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Onyx reviews: Modern Lovers by Emma Straub

Reviewed by Bev Vincent, 5/31/2016

The weakest member of Kitty's Mustache, a college band formed by four friends at Oberlin, turned one of their songs, "Mistress of Myself," into a feminist anthem. The song's reputation long outlasted Lydia Greenbaum, another member of the "27 club" of musicians who died at that age. Now, two decades later, Hollywood wants to make a Lydia biopic and the remaining band members are asked to agree to having their lives depicted on film.

The others have remained close. Elizabeth and Andrew got married and have a seventeen-year-old-son, Harry. Zoe lives nearby, and is the mother of eighteen-year-old Ruby. She's "mum" and her wife Jane is "mom." Harry and Ruby were childhood friends who drifted apart but are now in the process of rediscovering each other.

They all live in Ditmas Park, a region of Brooklyn where people occupy houses with yards instead of apartments or brownstones. Zoe and Jane, who run Hyacinth, a trendy French restaurant in the neighborhood, are going through a rough patch in their relationship. They seem to have decided they're headed for a divorce, even though the nature of their marital discord isn't clear. They're drifting apart, and Zoe has taken to sleeping in the guest room.

Everything seems fine with Andrew and Elizabeth. Elizabeth is a successful realtor, but Andrew. on the verge of turning 50 and independently wealthy thanks to his rich parents, is at loose ends about what to do with his life, never having had to choose a profession. It's a classic mid-life crisis fuelled by a lack of urgency due to his wealth. When he discovers a house in the neighborhood where a charismatic man is offering meditation and yoga, he finds himself attracted to the situation, spending more and more time there.

Ruby is at a crossroads, too. Her parents are forcing her to take an SAT prep course, even though she's already graduated from high school. She didn't get into any of the colleges she applied to, but her SAT scores aren't the issue, she knows. The blame rests squarely with an ill-advised essay she submitted with her applications. She's not sure she wants to go to college. However, Harry is taking the same class—he's still a year away from graduation—so they start to hang out together again. Harry is smitten by her and Ruby decides to return the affection, for the time being.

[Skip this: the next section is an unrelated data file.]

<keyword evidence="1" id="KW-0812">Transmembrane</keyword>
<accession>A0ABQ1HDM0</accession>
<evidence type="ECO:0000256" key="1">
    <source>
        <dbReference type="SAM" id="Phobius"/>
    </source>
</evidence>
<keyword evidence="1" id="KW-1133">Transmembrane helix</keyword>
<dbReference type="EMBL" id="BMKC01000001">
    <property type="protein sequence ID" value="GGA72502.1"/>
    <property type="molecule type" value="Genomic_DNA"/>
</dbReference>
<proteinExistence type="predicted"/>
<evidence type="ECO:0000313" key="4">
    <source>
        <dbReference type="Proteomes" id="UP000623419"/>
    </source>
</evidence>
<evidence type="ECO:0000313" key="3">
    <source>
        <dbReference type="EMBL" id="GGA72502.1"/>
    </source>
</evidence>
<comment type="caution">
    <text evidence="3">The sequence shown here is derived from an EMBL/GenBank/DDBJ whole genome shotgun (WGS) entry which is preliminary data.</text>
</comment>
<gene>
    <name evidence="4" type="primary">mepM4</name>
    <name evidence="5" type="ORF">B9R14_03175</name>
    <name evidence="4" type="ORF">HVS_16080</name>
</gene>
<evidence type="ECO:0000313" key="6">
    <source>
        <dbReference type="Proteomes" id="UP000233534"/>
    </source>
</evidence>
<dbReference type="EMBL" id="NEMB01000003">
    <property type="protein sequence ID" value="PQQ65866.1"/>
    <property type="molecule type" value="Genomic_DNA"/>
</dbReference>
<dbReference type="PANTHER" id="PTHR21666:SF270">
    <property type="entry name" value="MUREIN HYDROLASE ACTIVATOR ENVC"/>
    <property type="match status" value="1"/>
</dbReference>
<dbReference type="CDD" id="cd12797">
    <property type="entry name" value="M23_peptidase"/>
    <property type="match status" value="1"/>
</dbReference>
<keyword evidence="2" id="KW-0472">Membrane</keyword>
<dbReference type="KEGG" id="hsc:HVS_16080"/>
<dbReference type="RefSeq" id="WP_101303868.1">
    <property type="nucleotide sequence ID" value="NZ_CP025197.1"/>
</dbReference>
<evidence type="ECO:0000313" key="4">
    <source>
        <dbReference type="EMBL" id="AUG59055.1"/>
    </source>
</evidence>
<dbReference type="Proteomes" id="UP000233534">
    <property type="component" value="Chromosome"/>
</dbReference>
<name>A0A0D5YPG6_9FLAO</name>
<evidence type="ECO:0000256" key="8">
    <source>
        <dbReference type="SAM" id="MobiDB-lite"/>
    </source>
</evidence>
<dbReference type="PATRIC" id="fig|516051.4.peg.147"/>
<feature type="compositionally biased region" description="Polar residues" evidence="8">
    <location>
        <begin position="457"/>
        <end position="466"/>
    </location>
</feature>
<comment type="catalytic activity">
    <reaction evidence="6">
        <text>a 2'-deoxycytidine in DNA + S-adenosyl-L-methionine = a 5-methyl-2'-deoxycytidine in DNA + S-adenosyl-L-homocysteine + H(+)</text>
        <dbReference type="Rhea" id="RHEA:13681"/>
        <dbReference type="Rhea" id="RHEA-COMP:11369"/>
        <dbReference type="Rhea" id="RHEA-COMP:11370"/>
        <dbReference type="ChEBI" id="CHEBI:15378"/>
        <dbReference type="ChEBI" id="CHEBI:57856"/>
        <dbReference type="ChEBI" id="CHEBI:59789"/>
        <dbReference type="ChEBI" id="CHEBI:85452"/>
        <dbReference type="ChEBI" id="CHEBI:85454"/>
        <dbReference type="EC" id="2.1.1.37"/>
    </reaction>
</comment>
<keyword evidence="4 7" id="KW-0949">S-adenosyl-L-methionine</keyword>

Elizabeth, who wrote "Mistress of Myself," is willing and eager when she's approached by a studio for rights to the song and their lives. She's proud of the song and only slightly resentful that it was Lydia who turned it into something big. Zoe is on board with the project, too, but Andrew is against it, for reasons that become increasingly important to the story. The studio rep is persistent, forcing Elizabeth to make unwise decisions.

In a recent interview, Straub said that one complaint about her previous novel, The Vacationers, was that the characters all seemed too upper-crust, so she gave her characters jobs in Modern Lovers. True, Elizabeth is a realtor and Zoe and Jane run Hyacinth, but economics aren't a factor for any of them. They aren't struggling to figure out how they're going to afford to send Harry or Ruby to college, and even a momentary setback with the restaurant is merely an opportunity for Zoe and Jane to expand their enterprise. They all live comfortable lives in a cozy neighborhood.

Comfortable, but angst-ridden. It's the relationships among this six-pack of endearing characters that drive the story, not any external crisis. Elizabeth is at the center of everything, although she doesn't realize it. One of the biggest issues with Jane and Zoe is how close Zoe is to Elizabeth. They have a long history together as college friends, and Elizabeth has a habit of demanding Zoe's attention when she wants to talk about something. All of the other conflicts bring out something in Elizabeth, something she's been missing since her glory days at Oberlin, and by the end of the book, the six characters have to come to decisions about their paths forward in life.

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